Martin, also a prolific author, has always been intrigued by the cartoons strewn throughout the pages of the New Yorker. So when he was presented with the opportunity to work with Bliss, who has been a staff cartoonist at the magazine since 1997, he seized the moment. “The idea of a one-panel image with or without a caption mystified me,” he writes. “I felt like, yeah, sometimes I’m funny, but there are these other weird freaks who are actually funny.” Once the duo agreed to work together, they established their creative process, which consisted of working forward and backward: “Forwards was me conceiving of several cartoon images and captions, and Harry would select his favorites; backwards was Harry sending me sketched or fully drawn cartoons for dialogue or banners.” Sometimes, he writes, “the perfect joke occurs two seconds before deadline.” There are several cartoons depicting this method, including a humorous multipanel piece highlighting their first meeting called “They Meet,” in which Martin thinks to himself, “He’ll never be able to translate my delicate and finely honed droll notions.” In the next panel, Bliss thinks, “I’m sure he won’t understand that the comic art form is way more subtle than his blunt-force humor.” The team collaborated for a year and created 150 cartoons featuring an array of topics, “from dogs and cats to outer space and art museums.” A witty creation of a bovine family sitting down to a gourmet meal and one of Dumbo getting his comeuppance highlight the duo’s comedic talent. What also makes this project successful is the team’s keen understanding of human behavior as viewed through their unconventional comedic minds.

A virtuoso performance and an ode to an undervalued medium created by two talented artists.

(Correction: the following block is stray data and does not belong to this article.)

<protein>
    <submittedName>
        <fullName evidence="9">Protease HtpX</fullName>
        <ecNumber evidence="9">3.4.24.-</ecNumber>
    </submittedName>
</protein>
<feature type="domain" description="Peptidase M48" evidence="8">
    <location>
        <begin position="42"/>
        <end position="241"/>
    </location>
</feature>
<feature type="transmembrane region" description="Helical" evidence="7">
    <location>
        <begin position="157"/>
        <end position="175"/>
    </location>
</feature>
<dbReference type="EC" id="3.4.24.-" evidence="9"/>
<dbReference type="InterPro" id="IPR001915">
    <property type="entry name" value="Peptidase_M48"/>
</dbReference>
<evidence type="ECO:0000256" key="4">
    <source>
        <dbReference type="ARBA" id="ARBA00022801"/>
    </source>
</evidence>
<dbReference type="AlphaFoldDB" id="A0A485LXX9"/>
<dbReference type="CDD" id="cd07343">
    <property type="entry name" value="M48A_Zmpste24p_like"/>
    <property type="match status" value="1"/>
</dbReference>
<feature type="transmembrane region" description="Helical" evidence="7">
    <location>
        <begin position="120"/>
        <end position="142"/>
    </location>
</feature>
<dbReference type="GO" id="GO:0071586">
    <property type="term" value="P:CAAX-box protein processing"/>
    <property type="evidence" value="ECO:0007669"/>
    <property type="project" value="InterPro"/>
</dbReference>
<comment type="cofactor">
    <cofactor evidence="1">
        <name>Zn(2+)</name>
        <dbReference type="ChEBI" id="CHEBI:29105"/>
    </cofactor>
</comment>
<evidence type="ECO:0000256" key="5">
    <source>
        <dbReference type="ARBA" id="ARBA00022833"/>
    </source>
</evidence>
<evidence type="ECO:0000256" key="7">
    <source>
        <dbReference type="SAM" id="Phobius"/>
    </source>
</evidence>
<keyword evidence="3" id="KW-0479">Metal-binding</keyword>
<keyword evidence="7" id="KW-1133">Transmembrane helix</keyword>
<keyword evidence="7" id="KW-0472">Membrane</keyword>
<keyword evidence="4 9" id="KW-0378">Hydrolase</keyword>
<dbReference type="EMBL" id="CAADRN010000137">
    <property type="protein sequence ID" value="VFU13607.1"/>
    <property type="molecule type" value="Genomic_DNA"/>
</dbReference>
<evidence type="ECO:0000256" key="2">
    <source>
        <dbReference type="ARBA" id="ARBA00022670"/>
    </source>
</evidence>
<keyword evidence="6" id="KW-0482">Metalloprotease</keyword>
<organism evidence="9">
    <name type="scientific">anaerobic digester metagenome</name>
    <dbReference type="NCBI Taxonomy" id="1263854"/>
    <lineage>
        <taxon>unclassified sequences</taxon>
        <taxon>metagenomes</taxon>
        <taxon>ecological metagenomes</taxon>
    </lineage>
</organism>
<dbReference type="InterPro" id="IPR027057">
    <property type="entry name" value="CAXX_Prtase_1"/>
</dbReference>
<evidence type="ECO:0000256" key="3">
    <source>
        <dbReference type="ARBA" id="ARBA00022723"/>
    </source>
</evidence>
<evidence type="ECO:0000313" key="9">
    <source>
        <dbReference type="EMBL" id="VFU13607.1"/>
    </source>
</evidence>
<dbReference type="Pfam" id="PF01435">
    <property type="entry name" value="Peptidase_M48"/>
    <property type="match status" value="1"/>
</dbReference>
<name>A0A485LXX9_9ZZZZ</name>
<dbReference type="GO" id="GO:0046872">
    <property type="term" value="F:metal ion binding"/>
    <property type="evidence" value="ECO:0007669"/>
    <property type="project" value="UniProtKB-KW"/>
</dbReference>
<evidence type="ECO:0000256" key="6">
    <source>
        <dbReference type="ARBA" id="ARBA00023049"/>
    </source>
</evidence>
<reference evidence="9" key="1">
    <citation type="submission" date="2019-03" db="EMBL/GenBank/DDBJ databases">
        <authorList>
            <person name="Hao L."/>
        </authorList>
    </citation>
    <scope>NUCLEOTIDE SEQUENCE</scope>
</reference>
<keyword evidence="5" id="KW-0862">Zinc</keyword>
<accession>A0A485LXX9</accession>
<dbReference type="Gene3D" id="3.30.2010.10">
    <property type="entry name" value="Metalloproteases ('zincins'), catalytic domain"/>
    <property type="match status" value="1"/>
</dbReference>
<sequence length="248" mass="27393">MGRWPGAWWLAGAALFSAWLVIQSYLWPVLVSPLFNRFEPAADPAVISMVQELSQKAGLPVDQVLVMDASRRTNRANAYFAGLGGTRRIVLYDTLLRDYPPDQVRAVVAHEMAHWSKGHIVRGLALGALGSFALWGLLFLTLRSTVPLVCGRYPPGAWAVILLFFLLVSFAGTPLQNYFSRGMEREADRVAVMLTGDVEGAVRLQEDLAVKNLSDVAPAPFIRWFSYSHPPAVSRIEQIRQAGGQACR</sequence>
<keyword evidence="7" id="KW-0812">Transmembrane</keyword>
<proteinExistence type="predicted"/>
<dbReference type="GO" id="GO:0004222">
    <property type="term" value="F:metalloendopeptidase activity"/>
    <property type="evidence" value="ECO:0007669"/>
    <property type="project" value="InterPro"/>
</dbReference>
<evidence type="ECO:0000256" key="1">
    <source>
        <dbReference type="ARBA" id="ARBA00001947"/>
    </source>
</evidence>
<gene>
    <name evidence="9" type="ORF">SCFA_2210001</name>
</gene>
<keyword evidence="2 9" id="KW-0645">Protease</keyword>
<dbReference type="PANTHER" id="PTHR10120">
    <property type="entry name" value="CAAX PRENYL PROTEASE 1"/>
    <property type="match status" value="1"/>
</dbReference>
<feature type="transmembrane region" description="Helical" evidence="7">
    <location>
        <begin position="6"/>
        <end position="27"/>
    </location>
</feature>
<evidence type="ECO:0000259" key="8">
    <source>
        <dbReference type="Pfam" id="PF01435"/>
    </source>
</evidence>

Pub Date: Nov. 17, 2020

ISBN: 978-1-250-26289-9

Page Count: 272

Publisher: Celadon Books

Review Posted Online: Aug. 30, 2020

Kirkus Reviews Issue: Sept. 15, 2020

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ELON MUSK

Alternately admiring and critical, unvarnished, and a closely detailed account of a troubled innovator.

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A warts-and-all portrait of the famed techno-entrepreneur—and the warts are nearly beyond counting.

To call Elon Musk (b. 1971) “mercurial” is to undervalue the term; to call him a genius is incorrect. Instead, Musk has a gift for leveraging the genius of others in order to make things work. When they don’t, writes eminent biographer Isaacson, it’s because the notoriously headstrong Musk is so sure of himself that he charges ahead against the advice of others: “He does not like to share power.” In this sharp-edged biography, the author likens Musk to an earlier biographical subject, Steve Jobs. Given Musk’s recent political turn, born of the me-first libertarianism of the very rich, however, Henry Ford also comes to mind. What emerges clearly is that Musk, who may or may not have Asperger’s syndrome (“Empathy did not come naturally”), has nurtured several obsessions for years, apart from a passion for the letter X as both a brand and personal name. He firmly believes that “all requirements should be treated as recommendations”; that it is his destiny to make humankind a multi-planetary civilization through innovations in space travel; that government is generally an impediment and that “the thought police are gaining power”; and that “a maniacal sense of urgency” should guide his businesses. That need for speed has led to undeniable successes in beating schedules and competitors, but it has also wrought disaster: One of the most telling anecdotes in the book concerns Musk’s “demon mode” order to relocate thousands of Twitter servers from Sacramento to Portland at breakneck speed, which trashed big parts of the system for months. To judge by Isaacson’s account, that may have been by design, for Musk’s idea of creative destruction seems to mean mostly chaos.

Alternately admiring and critical, unvarnished, and a closely detailed account of a troubled innovator.

Pub Date: Sept. 12, 2023

ISBN: 9781982181284

Page Count: 688

Publisher: Simon & Schuster

Review Posted Online: Sept. 12, 2023

Kirkus Reviews Issue: Oct. 15, 2023